Title: Draft Proposal on the State
Date: March 1997
Source: From A New World in Our Hearts: Eight Years of Writings from the Love and Rage Revolutionary Anarchist Federation edited by Roy San Filippo.
Notes: Originally published in Love And Rage Federation Bulletin, March 1997. Submitted by: Jeanne Baren (#10, VT), Chris Day, Paul O’Bannion, and Jessica (NY Local). This draft is based on Roy San Filippo’s original, incorporating much of Wayne Price’s suggestions, and Chris Day‘s original draft from way back.

WE ARE ENEMIES OF THE STATE. The State — the police, the army, the prisons, the courts, the various governmental bureaucracies, legislative and executive bodies — is the enforcer and regulator of authoritarian rule. These structures provide the means with which to maintain control in a class-divided society and enforce patriarchy, white supremacy, ecological destruction, and other forms of domination. The State is inherently authoritarian. It represents the interests of the rich against the poor. It is run by representatives — self-selected and sharing a similar ideology-ratified by the increasingly diminishing percentage of the population that bothers to vote. The State is not democratic, in the best sense of the word, but elitist. It is a specialized institution standing above the rest of society, alienated from and oppressing most of the population.

The State maintains a monopoly on violence, coercion, and surveillance in the service of the interests of the elite. Whether it is their police shooting down poor people of color in the streets or the more systematic elimination of the Black Panther Party and American Indian Movement in the late 1960s and 1970s, the State will not hesitate to destroy those who dare oppose it.

Despite these obstacles we are anti-statists. Opposing State power is an absolute principle of our revolutionary practice and one of the most defining elements of our anarchism. The repressive apparatus of the State cannot be defeated by obeying its laws. For this reason we believe it is essential to actively meet State repression with organized solidarity and resistance. There is a spectrum of resistance possible within a political context. From our commitment to defending each other against arrest at demonstrations, to providing both legal and political defenses for people brought to trial, to supporting imprisoned revolutionaries, we believe that our commitment to each other is our strongest defense against the power of the State. We demand the release of all political prisoners and prisoners of war, but we also work for the abolition of the prison system.

Because we have grown up in a statist society, it is often difficult to imagine not living in one. One demonstration of the power of the State is the fact that it has so colonized our imaginations as to make itself seem natural, leaving us unable to think of a different way. Yet for the majority of human existence we have lived without the State. Initially peoples lived communally, sharing what they had. Early human communities developed a sexual division of labor, with men going out on hunts and for the most part women gathering and taking care of children. Eventually this division became increasingly rigid, and as hunters competed with hunters of neighboring tribes, male warrior groups emerged. Along with the early rise of patriarchal hierarchies other divisions, such as the old over the young and the hoarding and accumulation of wealth, began to emerge. In time these early stratifications developed into imperial families, complete with their own armies, land, and subjects. These were the precursors of the modern nation-state.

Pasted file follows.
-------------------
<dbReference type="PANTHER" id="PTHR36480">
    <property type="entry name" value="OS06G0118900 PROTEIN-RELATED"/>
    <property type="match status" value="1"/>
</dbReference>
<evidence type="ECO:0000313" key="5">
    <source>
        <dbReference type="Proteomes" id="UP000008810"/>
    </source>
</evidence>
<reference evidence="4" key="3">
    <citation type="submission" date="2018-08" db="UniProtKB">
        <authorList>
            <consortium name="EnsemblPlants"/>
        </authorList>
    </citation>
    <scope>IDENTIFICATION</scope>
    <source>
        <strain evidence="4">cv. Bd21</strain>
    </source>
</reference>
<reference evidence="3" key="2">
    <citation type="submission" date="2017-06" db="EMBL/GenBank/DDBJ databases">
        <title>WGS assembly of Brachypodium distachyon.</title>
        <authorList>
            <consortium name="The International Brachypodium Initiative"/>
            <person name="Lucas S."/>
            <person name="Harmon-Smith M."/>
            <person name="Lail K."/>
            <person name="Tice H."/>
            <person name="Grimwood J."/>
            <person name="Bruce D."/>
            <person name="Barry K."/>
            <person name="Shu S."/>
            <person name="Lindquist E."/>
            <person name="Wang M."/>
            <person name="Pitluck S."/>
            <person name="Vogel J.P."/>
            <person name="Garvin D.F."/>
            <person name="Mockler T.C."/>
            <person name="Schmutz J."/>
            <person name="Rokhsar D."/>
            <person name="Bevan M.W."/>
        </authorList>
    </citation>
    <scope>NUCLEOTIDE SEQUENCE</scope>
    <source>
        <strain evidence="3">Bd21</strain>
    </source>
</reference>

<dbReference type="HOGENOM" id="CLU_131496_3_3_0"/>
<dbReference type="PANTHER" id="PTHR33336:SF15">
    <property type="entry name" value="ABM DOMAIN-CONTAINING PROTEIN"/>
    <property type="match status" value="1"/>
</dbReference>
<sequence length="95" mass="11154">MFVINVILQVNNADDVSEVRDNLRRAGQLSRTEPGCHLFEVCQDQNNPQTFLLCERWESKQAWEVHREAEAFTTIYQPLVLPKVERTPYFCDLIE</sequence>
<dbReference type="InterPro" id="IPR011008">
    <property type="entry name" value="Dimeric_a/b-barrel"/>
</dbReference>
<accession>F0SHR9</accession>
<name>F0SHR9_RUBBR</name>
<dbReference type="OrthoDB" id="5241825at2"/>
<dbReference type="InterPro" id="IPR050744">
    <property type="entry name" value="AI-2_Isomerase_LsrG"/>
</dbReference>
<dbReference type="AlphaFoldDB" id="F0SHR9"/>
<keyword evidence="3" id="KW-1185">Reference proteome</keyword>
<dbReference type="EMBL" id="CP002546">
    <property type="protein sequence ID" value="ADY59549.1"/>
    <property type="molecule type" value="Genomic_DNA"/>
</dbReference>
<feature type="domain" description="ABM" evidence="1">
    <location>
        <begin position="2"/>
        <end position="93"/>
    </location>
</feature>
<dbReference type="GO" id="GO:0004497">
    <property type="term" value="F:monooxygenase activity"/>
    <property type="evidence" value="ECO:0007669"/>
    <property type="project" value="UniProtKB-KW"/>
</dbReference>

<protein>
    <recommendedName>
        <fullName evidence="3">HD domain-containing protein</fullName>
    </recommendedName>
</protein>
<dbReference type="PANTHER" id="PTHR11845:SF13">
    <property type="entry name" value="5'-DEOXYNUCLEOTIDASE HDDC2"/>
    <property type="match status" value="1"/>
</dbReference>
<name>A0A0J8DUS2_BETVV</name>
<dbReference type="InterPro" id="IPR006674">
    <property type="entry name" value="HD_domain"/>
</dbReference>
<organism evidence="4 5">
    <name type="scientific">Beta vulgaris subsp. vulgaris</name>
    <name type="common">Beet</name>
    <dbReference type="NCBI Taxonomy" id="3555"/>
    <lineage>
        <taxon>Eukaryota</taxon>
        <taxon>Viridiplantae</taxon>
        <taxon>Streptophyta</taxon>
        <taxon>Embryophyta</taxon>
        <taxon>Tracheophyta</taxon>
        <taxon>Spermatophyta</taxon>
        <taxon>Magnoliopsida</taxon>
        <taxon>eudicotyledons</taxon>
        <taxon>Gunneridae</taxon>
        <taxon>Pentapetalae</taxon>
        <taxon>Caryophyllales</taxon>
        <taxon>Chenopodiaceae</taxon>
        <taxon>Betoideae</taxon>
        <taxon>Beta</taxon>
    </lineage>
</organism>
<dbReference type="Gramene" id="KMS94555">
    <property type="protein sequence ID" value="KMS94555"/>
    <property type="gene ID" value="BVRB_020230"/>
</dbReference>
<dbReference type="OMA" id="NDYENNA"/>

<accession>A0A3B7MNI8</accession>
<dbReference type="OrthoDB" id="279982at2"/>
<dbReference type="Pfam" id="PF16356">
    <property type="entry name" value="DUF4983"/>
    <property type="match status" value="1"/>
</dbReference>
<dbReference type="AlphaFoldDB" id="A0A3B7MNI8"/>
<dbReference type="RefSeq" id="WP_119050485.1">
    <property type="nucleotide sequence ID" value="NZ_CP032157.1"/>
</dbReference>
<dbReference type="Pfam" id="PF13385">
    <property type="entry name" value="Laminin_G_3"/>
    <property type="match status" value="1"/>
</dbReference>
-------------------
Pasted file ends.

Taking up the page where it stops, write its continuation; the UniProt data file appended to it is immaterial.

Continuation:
Alongside the development of capitalism arose an entity to serve emerging class rulership in the form of the nation-state. Nation-states were created through the merger of various imperial families, establishing economic units that were geographically cohesive, that shared a common language and culture, and therefore made for a common labor pool and market. The nation-state furnished an ideology of national identity that made it easier to rally people for military adventures their rulers considered profitable. The “common language and culture” of each of these new entities was in no way a natural human community like the early tribes and bands. Rather they were created by brutal conquest such as that of the British over the Irish, Scots, and the Welsh, or the Castilian Spaniards’ conquest of the Basques and the Catalans.

The emergence of the nation-state proceeded from the unification of Spain in 1492 until the 19th century when nationalism emerged as a general phenomenon throughout Europe. Every step of the way the builders of modern States encountered resistance. The indigenous peoples of the Americas resisted the European conquest. Captured slaves from Africa resisted and rebelled every step of the way. In Europe, peasants consistently resisted efforts to force them off their land and into the workshops and factories. The English Diggers seized common lands that the nobility had claimed. The distinct cultures that States have sought to incorporate have fought back, as is the case today in the Basque region and in Northern Ireland